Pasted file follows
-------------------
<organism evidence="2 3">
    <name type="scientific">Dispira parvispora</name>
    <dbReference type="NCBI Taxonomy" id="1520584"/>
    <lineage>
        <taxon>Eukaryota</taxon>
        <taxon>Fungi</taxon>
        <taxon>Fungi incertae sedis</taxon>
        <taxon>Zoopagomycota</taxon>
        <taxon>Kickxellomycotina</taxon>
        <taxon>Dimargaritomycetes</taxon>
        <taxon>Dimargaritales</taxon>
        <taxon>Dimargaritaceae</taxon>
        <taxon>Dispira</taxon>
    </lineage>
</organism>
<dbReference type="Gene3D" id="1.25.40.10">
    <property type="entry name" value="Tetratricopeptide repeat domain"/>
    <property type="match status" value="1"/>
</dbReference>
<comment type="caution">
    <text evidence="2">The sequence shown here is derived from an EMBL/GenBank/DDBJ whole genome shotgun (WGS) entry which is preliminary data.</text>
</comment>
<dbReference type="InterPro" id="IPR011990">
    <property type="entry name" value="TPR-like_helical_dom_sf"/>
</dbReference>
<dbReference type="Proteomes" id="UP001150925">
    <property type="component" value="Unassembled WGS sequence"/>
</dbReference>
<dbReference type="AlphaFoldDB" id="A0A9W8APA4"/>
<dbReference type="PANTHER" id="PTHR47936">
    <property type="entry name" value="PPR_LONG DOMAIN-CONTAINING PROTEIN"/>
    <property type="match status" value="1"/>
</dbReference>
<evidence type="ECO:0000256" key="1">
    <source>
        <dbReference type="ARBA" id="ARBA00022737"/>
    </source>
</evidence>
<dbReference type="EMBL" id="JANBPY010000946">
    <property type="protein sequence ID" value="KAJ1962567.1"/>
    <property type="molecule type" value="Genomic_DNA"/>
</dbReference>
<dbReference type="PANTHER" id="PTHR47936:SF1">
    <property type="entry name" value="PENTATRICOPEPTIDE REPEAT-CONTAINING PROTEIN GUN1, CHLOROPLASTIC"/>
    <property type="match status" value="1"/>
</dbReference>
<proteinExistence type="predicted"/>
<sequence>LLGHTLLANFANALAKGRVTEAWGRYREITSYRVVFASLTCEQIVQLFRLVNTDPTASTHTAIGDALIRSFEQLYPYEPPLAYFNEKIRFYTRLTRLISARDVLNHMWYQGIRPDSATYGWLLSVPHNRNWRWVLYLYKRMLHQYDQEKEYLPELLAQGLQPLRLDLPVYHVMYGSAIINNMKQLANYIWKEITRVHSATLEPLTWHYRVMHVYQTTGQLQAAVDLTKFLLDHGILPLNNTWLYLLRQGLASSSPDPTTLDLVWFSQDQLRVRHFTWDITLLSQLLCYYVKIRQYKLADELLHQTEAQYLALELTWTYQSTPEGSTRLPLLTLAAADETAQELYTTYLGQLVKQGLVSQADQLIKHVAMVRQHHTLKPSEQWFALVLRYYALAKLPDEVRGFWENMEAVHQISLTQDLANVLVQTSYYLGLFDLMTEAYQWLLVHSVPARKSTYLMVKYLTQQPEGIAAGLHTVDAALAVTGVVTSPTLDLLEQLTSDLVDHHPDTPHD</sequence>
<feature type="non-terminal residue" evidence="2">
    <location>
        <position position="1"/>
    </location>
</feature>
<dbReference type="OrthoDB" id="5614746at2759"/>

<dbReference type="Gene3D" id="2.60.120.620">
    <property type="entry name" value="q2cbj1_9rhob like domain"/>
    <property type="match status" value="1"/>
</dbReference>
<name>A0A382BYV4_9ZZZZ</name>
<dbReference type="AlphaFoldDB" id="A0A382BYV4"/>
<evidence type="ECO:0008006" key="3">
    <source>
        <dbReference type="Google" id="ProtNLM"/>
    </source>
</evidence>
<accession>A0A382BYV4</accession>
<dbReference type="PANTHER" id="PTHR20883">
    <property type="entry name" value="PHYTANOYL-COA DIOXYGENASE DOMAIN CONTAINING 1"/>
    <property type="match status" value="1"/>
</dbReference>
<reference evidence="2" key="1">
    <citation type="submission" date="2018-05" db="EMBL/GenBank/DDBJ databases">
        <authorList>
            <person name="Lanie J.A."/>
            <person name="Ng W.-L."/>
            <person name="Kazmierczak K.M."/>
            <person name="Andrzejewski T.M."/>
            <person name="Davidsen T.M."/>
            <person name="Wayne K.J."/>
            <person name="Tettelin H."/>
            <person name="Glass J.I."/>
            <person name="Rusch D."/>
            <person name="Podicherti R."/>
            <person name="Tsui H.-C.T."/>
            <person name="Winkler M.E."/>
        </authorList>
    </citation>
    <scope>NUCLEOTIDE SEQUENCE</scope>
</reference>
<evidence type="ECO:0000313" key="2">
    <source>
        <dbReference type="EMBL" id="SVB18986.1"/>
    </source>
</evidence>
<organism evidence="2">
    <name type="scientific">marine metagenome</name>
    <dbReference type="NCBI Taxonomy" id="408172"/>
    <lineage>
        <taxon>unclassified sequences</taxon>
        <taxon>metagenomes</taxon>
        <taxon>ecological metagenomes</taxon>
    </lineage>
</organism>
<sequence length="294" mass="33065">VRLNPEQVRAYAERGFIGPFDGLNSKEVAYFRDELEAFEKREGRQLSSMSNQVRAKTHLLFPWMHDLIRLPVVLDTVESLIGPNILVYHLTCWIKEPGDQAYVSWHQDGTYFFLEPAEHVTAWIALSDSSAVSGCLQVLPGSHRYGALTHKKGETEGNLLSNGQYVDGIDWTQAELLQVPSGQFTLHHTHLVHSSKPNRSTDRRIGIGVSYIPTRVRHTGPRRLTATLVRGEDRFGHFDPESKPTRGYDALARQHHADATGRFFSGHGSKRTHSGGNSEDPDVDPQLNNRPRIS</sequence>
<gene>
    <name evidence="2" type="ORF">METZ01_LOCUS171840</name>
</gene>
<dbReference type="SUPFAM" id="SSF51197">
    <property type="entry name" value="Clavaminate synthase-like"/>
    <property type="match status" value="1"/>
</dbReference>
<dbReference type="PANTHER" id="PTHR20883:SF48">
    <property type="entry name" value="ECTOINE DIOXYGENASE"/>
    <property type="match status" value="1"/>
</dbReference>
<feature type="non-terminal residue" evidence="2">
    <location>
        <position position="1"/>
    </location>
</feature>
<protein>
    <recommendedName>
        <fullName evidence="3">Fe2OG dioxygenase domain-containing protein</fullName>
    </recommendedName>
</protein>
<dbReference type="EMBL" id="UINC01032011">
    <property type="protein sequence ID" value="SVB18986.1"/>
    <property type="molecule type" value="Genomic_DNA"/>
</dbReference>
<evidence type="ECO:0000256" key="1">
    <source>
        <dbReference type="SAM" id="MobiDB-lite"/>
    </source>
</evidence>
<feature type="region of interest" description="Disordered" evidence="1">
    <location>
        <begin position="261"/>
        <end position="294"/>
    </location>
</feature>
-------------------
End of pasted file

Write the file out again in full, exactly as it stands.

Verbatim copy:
<organism evidence="2 3">
    <name type="scientific">Dispira parvispora</name>
    <dbReference type="NCBI Taxonomy" id="1520584"/>
    <lineage>
        <taxon>Eukaryota</taxon>
        <taxon>Fungi</taxon>
        <taxon>Fungi incertae sedis</taxon>
        <taxon>Zoopagomycota</taxon>
        <taxon>Kickxellomycotina</taxon>
        <taxon>Dimargaritomycetes</taxon>
        <taxon>Dimargaritales</taxon>
        <taxon>Dimargaritaceae</taxon>
        <taxon>Dispira</taxon>
    </lineage>
</organism>
<dbReference type="Gene3D" id="1.25.40.10">
    <property type="entry name" value="Tetratricopeptide repeat domain"/>
    <property type="match status" value="1"/>
</dbReference>
<comment type="caution">
    <text evidence="2">The sequence shown here is derived from an EMBL/GenBank/DDBJ whole genome shotgun (WGS) entry which is preliminary data.</text>
</comment>
<dbReference type="InterPro" id="IPR011990">
    <property type="entry name" value="TPR-like_helical_dom_sf"/>
</dbReference>
<dbReference type="Proteomes" id="UP001150925">
    <property type="component" value="Unassembled WGS sequence"/>
</dbReference>
<dbReference type="AlphaFoldDB" id="A0A9W8APA4"/>
<dbReference type="PANTHER" id="PTHR47936">
    <property type="entry name" value="PPR_LONG DOMAIN-CONTAINING PROTEIN"/>
    <property type="match status" value="1"/>
</dbReference>
<evidence type="ECO:0000256" key="1">
    <source>
        <dbReference type="ARBA" id="ARBA00022737"/>
    </source>
</evidence>
<dbReference type="EMBL" id="JANBPY010000946">
    <property type="protein sequence ID" value="KAJ1962567.1"/>
    <property type="molecule type" value="Genomic_DNA"/>
</dbReference>
<dbReference type="PANTHER" id="PTHR47936:SF1">
    <property type="entry name" value="PENTATRICOPEPTIDE REPEAT-CONTAINING PROTEIN GUN1, CHLOROPLASTIC"/>
    <property type="match status" value="1"/>
</dbReference>
<proteinExistence type="predicted"/>
<sequence>LLGHTLLANFANALAKGRVTEAWGRYREITSYRVVFASLTCEQIVQLFRLVNTDPTASTHTAIGDALIRSFEQLYPYEPPLAYFNEKIRFYTRLTRLISARDVLNHMWYQGIRPDSATYGWLLSVPHNRNWRWVLYLYKRMLHQYDQEKEYLPELLAQGLQPLRLDLPVYHVMYGSAIINNMKQLANYIWKEITRVHSATLEPLTWHYRVMHVYQTTGQLQAAVDLTKFLLDHGILPLNNTWLYLLRQGLASSSPDPTTLDLVWFSQDQLRVRHFTWDITLLSQLLCYYVKIRQYKLADELLHQTEAQYLALELTWTYQSTPEGSTRLPLLTLAAADETAQELYTTYLGQLVKQGLVSQADQLIKHVAMVRQHHTLKPSEQWFALVLRYYALAKLPDEVRGFWENMEAVHQISLTQDLANVLVQTSYYLGLFDLMTEAYQWLLVHSVPARKSTYLMVKYLTQQPEGIAAGLHTVDAALAVTGVVTSPTLDLLEQLTSDLVDHHPDTPHD</sequence>
<feature type="non-terminal residue" evidence="2">
    <location>
        <position position="1"/>
    </location>
</feature>
<dbReference type="OrthoDB" id="5614746at2759"/>

<dbReference type="Gene3D" id="2.60.120.620">
    <property type="entry name" value="q2cbj1_9rhob like domain"/>
    <property type="match status" value="1"/>
</dbReference>
<name>A0A382BYV4_9ZZZZ</name>
<dbReference type="AlphaFoldDB" id="A0A382BYV4"/>
<evidence type="ECO:0008006" key="3">
    <source>
        <dbReference type="Google" id="ProtNLM"/>
    </source>
</evidence>
<accession>A0A382BYV4</accession>
<dbReference type="PANTHER" id="PTHR20883">
    <property type="entry name" value="PHYTANOYL-COA DIOXYGENASE DOMAIN CONTAINING 1"/>
    <property type="match status" value="1"/>
</dbReference>
<reference evidence="2" key="1">
    <citation type="submission" date="2018-05" db="EMBL/GenBank/DDBJ databases">
        <authorList>
            <person name="Lanie J.A."/>
            <person name="Ng W.-L."/>
            <person name="Kazmierczak K.M."/>
            <person name="Andrzejewski T.M."/>
            <person name="Davidsen T.M."/>
            <person name="Wayne K.J."/>
            <person name="Tettelin H."/>
            <person name="Glass J.I."/>
            <person name="Rusch D."/>
            <person name="Podicherti R."/>
            <person name="Tsui H.-C.T."/>
            <person name="Winkler M.E."/>
        </authorList>
    </citation>
    <scope>NUCLEOTIDE SEQUENCE</scope>
</reference>
<evidence type="ECO:0000313" key="2">
    <source>
        <dbReference type="EMBL" id="SVB18986.1"/>
    </source>
</evidence>
<organism evidence="2">
    <name type="scientific">marine metagenome</name>
    <dbReference type="NCBI Taxonomy" id="408172"/>
    <lineage>
        <taxon>unclassified sequences</taxon>
        <taxon>metagenomes</taxon>
        <taxon>ecological metagenomes</taxon>
    </lineage>
</organism>
<sequence length="294" mass="33065">VRLNPEQVRAYAERGFIGPFDGLNSKEVAYFRDELEAFEKREGRQLSSMSNQVRAKTHLLFPWMHDLIRLPVVLDTVESLIGPNILVYHLTCWIKEPGDQAYVSWHQDGTYFFLEPAEHVTAWIALSDSSAVSGCLQVLPGSHRYGALTHKKGETEGNLLSNGQYVDGIDWTQAELLQVPSGQFTLHHTHLVHSSKPNRSTDRRIGIGVSYIPTRVRHTGPRRLTATLVRGEDRFGHFDPESKPTRGYDALARQHHADATGRFFSGHGSKRTHSGGNSEDPDVDPQLNNRPRIS</sequence>
<gene>
    <name evidence="2" type="ORF">METZ01_LOCUS171840</name>
</gene>
<dbReference type="SUPFAM" id="SSF51197">
    <property type="entry name" value="Clavaminate synthase-like"/>
    <property type="match status" value="1"/>
</dbReference>
<dbReference type="PANTHER" id="PTHR20883:SF48">
    <property type="entry name" value="ECTOINE DIOXYGENASE"/>
    <property type="match status" value="1"/>
</dbReference>
<feature type="non-terminal residue" evidence="2">
    <location>
        <position position="1"/>
    </location>
</feature>
<protein>
    <recommendedName>
        <fullName evidence="3">Fe2OG dioxygenase domain-containing protein</fullName>
    </recommendedName>
</protein>
<dbReference type="EMBL" id="UINC01032011">
    <property type="protein sequence ID" value="SVB18986.1"/>
    <property type="molecule type" value="Genomic_DNA"/>
</dbReference>
<evidence type="ECO:0000256" key="1">
    <source>
        <dbReference type="SAM" id="MobiDB-lite"/>
    </source>
</evidence>
<feature type="region of interest" description="Disordered" evidence="1">
    <location>
        <begin position="261"/>
        <end position="294"/>
    </location>
</feature>